Coastal sand dune flora in the ThoothukudiDistrict, Tamil Nadu, southern India


K. Muthukumar 1& A. Selvin Samuel 2


1 No. 9B, Keelakottai, Gangaikondan-via, Tirunelveli, Tamil Nadu 627352, India,

2 Department of Plant Biology and Plant Biotechnology, St.John’s College, Palayamkottai, Tamil Nadu 627007, India

Email: (corresponding author), 2




Date of publication (online): 26 November 2011

Date of publication (print): 26 November 2011

ISSN 0974-7907 (online) | 0974-7893 (print)


Editor: Anonymity requested


Manuscript details:

Ms # o2634

Received 25 November 2010

Final received 10 October 2011

Finally accepted 02 November 2011


Citation: Muthukumar, K. & A.S. Samuel (2011). Coastal sand dune flora in the ThoothukudiDistrict, Tamil Nadu, southern India.  Journal of Threatened Taxa3(11): 2211–2216.


Copyright:© K. Muthukumar& A. Selvin Samuel 2011. Creative Commons Attribution 3.0 UnportedLicense. JoTT allows unrestricted use of this article in any medium for non-profit purposes, reproduction and distribution by providing adequate credit to the authors and the source of publication.


Acknowledgements: Authors are grateful to Mr. T. Mallikaraj and J. Sundher for his encouragement for during the field survey.  We also thank the anonymous reviewers whose comments improved this manuscript substantially.



Abstract:Coastal sand dunes (CSD) are found in the Thoothukudi District and the communities living close to the coastal sand dunes know the value of the sand dunes and their bioresources.   A study of sand dune flora along coastal sand dune areas was done from March to August 2010.  A total of 42 species belonging to 38 genera and 26 families were identified at different distances from the shoreline.  The CSD systems are rich and diverse in their floral composition, even over the small areas of Manapadu and Kulasakarapattanamalong the Thoothukudi coastal line.  CSD constitute a variety of habitats and have vital ecological and economic importance.  Such unique sensitive systems have to be protected from habitat degradation in order to protect their native diversity and ecological functions.


Keywords: Coastal sand dunes, ecological, Manapadu, Kulasakarapatinam, Tuticorin.




For figures, images, tables -- click here    



Coastal sand dunes (CSD) are common in different parts of the world. CSD are natural structures protecting the coast from high waves and saltwater intrusions (Corre 1991). The plants living in sand dunes are called Psammophytes.  These psammophyticspecies play a vital role in protecting the coast from erosion and floods (Desai 2000).  The coastal length of India is 7500km with many lagoons, beaches, estuaries, and mangrove swamps, supporting rich biotic and abiotic micro-organisms(Anonymous 1987).  With respect to geographic location and physical distinctiveness, the coast of Thoothukudi District is part of the Gulf of Mannar Biosphere Reserve (08045’36”–9002’31”N & 78007’17”–78019’18”E).  The recorded forest area is 169km2, which constitutes 3.66% of the geographic area of the district (Forest Survey Report 2005).   There are different types of vegetation on the coast of Thoothukudi, this includes mangroves and their associates—scrub jungles, aquatic vegetation, and coastal sand dune vegetation.  A sand dune is a mound, hill or ridge of sand that lies behind the part of the beach affected by tides.  They are formed over many years when windblown sand is trapped by beach grasses.  Dune grasses anchor the dunes with their roots, holding them temporarily in place, while their leaves trap sand, promoting dune expansion.  The sand dune is maintained with the help of sand dune vegetation as wind traps, sand binders and dune stabilizers (Wagner 1964).  Temperate coastal dunes are well studied and documented (Koske & Gemma 1997; Sridhar & Bhagya 2007) as compared to studies on tropical coastal dunes (Kulkarni et al. 1997; Sridhar & Bhagya 2007). CSD comprise a variety of flora and fauna, which play a vital role in provisioning ecological and economical services to the coastal communities (Maun & Baye 1989; Martinez et al. 1997).  The coastal communities closely associated with sand dune habitats are dependent on CSD vegetation for a variety of benefits: for food, fodder, health, manure and recreation.  In fact, very few publications are available on the floral diversity of Indian sand dunes (Sridhar & Bhagya 2007). The objective of the present study was to quantify the abundance, species richness and diversity of the CSD plant community, to understand their ecological and economic importance to the local community of Manapadu and Kulasakarapattanamcoastline of Thoothukudi District, Tamil Nadu.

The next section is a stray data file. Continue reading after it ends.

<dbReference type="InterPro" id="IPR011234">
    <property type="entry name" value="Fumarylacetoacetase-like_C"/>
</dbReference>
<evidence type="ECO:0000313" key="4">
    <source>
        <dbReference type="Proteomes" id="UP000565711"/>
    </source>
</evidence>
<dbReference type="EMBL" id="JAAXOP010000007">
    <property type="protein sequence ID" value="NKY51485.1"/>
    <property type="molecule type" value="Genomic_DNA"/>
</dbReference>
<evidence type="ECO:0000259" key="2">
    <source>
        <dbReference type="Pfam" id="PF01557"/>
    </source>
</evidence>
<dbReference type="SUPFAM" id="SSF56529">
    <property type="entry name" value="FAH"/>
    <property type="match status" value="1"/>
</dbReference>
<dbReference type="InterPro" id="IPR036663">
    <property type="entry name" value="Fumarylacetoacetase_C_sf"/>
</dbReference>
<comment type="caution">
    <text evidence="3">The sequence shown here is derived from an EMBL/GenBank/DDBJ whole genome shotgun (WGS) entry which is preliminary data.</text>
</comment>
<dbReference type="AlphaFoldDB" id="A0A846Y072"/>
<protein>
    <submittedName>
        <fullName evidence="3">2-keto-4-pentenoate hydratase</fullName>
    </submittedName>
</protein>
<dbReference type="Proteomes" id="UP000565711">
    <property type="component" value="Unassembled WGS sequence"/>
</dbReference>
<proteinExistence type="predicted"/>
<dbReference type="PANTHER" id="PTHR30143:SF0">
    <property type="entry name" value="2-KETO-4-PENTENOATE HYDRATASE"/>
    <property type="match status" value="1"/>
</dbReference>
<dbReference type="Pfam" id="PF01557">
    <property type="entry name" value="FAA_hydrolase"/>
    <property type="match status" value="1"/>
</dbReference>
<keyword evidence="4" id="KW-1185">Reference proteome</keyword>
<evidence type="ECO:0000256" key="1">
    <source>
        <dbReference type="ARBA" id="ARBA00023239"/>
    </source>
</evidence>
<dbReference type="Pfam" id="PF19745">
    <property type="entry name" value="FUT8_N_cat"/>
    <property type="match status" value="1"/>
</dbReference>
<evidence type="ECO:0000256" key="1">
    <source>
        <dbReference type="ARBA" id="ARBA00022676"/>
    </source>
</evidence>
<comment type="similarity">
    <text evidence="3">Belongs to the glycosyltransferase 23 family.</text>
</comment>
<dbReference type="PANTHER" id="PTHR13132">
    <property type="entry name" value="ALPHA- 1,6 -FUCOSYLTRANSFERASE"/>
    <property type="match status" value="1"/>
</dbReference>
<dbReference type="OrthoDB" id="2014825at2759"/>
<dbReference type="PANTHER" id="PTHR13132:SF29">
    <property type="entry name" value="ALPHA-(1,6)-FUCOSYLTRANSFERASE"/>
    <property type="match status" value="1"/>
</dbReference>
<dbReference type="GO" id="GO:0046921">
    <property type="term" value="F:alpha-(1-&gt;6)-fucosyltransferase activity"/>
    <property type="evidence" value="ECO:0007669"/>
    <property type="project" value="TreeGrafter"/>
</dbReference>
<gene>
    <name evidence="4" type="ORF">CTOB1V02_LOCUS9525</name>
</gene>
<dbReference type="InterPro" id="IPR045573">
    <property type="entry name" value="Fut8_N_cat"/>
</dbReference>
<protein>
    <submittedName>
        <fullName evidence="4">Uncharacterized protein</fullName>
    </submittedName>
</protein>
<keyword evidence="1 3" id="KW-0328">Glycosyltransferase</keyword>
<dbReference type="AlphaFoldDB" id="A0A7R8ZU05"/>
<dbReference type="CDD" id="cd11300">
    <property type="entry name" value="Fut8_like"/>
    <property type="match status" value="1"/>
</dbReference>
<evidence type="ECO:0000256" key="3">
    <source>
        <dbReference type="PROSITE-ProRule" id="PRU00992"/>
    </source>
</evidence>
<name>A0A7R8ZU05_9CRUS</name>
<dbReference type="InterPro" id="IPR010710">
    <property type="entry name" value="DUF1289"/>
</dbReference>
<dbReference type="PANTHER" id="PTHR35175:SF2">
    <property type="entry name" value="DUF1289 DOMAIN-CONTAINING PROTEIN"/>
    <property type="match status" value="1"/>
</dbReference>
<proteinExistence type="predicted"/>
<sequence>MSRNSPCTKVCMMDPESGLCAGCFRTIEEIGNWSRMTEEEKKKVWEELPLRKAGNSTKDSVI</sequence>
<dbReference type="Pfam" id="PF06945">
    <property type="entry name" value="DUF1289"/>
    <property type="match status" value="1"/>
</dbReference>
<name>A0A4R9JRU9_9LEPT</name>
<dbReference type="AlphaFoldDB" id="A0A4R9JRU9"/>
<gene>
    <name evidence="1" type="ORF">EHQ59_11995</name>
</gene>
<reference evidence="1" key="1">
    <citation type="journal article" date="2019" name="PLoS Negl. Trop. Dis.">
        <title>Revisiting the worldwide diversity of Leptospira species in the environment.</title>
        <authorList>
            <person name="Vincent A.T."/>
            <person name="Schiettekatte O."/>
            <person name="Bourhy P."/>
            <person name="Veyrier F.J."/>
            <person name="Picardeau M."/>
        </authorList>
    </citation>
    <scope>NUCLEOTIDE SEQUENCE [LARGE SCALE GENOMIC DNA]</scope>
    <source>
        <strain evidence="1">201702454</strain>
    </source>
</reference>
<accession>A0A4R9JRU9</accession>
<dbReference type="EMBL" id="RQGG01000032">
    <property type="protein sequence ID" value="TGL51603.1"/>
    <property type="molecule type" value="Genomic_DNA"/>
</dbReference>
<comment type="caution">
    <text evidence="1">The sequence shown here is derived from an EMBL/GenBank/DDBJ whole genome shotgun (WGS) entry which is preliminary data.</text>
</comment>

Materials and Methods